The Ellipsis reference article from the English Wikipedia on 24-Jul-2004
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Punctuation marks
apostrophe ( ' )
parentheses ( ( ) ),
brackets ( [ ] ); ( { } ); ( < > )
colon ( : )
comma ( , )
dash ( ); ( ); ( ); ( )
ellipsis ( ... )
exclamation mark ( ! ); ( á ! )
full stop/period ( . )
hyphen ( - ); ( )
interrobang ( )
question mark ( ? ); ( ÿ ? )
quotation marks ( ‘ ’ ); ( “ ” );
    ( ‹ › ); ( ë û ); ( ‚ ‘ ); ( „ “ );
    ( Ä Ô ); ( 「 」 ); ( 『 』 )
semicolon ( ; )
slash ( / ) and backslash ( \\ )
space (   ) and interpunct ( ÷ )
vertical bar / pipe ( | )
asterisk ( * ) and dagger ( Æ Ç )
This article is not about ellipses, which see.

In printing and writing, an ellipsis (plural: ellipses) is a row of three dots (…) or asterisks (* * *) indicating an intentional omission.

An example is, "She went to … school." In this sentence, "…" might represent the word "elementary", or the word "no". The use of ellipses can either mislead or clarify, and the reader must rely on the good intentions of the writer who uses it. Omission without indication by an ellipsis is always considered misleading.

An ellipsis can also used to indicate a pause in speech, or be used at the end of a sentence to indicate a trailing off into silence.

The Chicago Manual of Style suggests the use of an ellipsis for any omitted word, phrase, line or paragraph from within a quoted passage. There are two commonly used methods of using ellipses: one uses three dots for any omission, the second makes a distinction between omissions within a sentence (using three dots: …) and omissions between sentences (using a period followed by three spaced dots: ...).

Although some write ellipses without spaces, standard practice dictates that such spaces should be present, which is the case for example in all Oxford University Press publications. Thus: "I have seen something ..." (and not "I have seen something...") The exception here is when a word has been cut off in the middle; that is, when the ellipsis stands for a part of one word: "'He said he realised he was wro...' I stopped mid-word, awestruck.")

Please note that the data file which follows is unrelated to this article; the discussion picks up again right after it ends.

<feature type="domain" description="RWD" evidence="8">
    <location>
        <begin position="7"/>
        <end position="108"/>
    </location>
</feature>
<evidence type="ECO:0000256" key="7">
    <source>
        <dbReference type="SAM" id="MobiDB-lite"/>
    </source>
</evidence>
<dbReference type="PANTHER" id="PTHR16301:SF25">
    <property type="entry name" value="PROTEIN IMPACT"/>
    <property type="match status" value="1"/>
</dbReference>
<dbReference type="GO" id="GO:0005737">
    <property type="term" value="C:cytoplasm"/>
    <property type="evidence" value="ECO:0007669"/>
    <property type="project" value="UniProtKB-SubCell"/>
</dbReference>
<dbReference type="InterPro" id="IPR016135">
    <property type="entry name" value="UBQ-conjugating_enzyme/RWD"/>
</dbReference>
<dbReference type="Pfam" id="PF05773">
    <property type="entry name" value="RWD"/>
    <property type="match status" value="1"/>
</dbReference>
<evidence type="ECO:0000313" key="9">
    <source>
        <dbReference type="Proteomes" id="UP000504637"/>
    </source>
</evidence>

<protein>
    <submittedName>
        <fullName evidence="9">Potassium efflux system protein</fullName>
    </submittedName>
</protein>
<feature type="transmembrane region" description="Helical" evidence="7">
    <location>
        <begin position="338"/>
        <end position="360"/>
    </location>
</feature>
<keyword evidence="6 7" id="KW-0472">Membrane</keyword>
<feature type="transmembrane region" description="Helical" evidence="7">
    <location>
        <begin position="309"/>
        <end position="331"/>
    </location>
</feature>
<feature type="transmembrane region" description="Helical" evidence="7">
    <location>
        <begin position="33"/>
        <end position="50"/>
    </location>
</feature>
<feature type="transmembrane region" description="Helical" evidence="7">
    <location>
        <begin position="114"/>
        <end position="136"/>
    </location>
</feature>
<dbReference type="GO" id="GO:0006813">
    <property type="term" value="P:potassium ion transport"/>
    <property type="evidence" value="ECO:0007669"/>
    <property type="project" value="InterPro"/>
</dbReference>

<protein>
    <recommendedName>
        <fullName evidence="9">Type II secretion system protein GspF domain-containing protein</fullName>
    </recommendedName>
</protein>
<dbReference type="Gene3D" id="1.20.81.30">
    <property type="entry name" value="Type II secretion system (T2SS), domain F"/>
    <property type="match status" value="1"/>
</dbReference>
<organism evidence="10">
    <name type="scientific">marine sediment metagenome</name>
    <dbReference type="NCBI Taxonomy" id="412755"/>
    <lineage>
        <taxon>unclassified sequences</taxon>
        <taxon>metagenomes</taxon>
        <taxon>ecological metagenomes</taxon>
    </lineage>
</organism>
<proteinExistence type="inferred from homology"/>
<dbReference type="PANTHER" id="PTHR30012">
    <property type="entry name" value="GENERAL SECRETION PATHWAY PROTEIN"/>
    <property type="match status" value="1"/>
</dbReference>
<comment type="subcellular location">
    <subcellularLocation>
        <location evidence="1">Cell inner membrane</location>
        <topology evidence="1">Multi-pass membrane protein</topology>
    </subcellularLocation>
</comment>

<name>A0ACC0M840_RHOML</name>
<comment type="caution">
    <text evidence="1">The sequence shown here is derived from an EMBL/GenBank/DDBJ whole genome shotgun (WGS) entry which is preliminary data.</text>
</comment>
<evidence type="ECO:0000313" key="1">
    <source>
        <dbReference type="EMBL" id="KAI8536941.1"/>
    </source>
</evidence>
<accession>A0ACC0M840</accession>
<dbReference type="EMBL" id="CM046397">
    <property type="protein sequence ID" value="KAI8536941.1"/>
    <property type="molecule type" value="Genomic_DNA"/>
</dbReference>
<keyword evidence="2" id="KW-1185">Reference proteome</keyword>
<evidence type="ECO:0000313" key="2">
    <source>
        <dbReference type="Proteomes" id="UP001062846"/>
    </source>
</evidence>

When quoting, an ellipsis is used enclosed in brackets (()) or, more often, slasheses (//) if one wishes to omit a part of an original quotation. For example, if the original is the following: "I am reluctant, for no one has convinced me otherwise, to make this decision," one may quote it by leaving out a part thus: "I am reluctant /.../ to make this decision."

In Japanese manga, the ellipsis by itself represents speechlessness, usually as an admission of guilt or a response to being dumbfounded as a result of something that another person has just said or done. The growing popularity of manga worldwide has extended this convention beyond the borders of Japan.

The ellipsis is also often used in mathematics to mean "and so forth", e.g.: "1; 2; 3; ...; 10" means "all natural numbers from 1 to 10". However, it is not a formally defined mathematical symbol.

In computing, the ellipsis character in the Unicode encoding is encoded as hexadecimal 0x2026, which is displayed as "…". The HTML character entity for it is &hellip; (for 'horizontal ellipsis').

In typography there are various types of ellipsis, which are displayed below using TeX; the diagonal and vertical forms are particularly useful for showning missing terms in matrices:

An ellipsis is also a rhetorical figure of speech, the omission of a word or words required by strict grammatical rules but not by sense. The missing words are implied by the context.

Typical examples of this are:

Pat embraces Meredith, and Meredith, Pat,
in which the second instance of the word embraces is implied rather than explict.

And so to bed,
which appears on several occasions in the diary of Samuel Pepys, meaning and so I went to bed.

Is there for honest Poverty
That hings his head, an' a' that;
(the opening of a poem by Robert Burns. Burns is asking:
Is there an honest man among us who hangs his head, and otherwise cringes, because of his Poverty?

"Wikipedia is the greatest encyclopedia ever created"
which can be interpreted as a short way to say:"Wikipedia is the greatest encyclopedia that has ever been created"

(This could also be explained without using ellipsis. "Created" is a past participle, which modifies the noun "encyclopedia" in the same manner as an adjective, ie "Wikipedia is the greatest created encyclopedia ever.)

The aposiopesis is a form of ellipsis.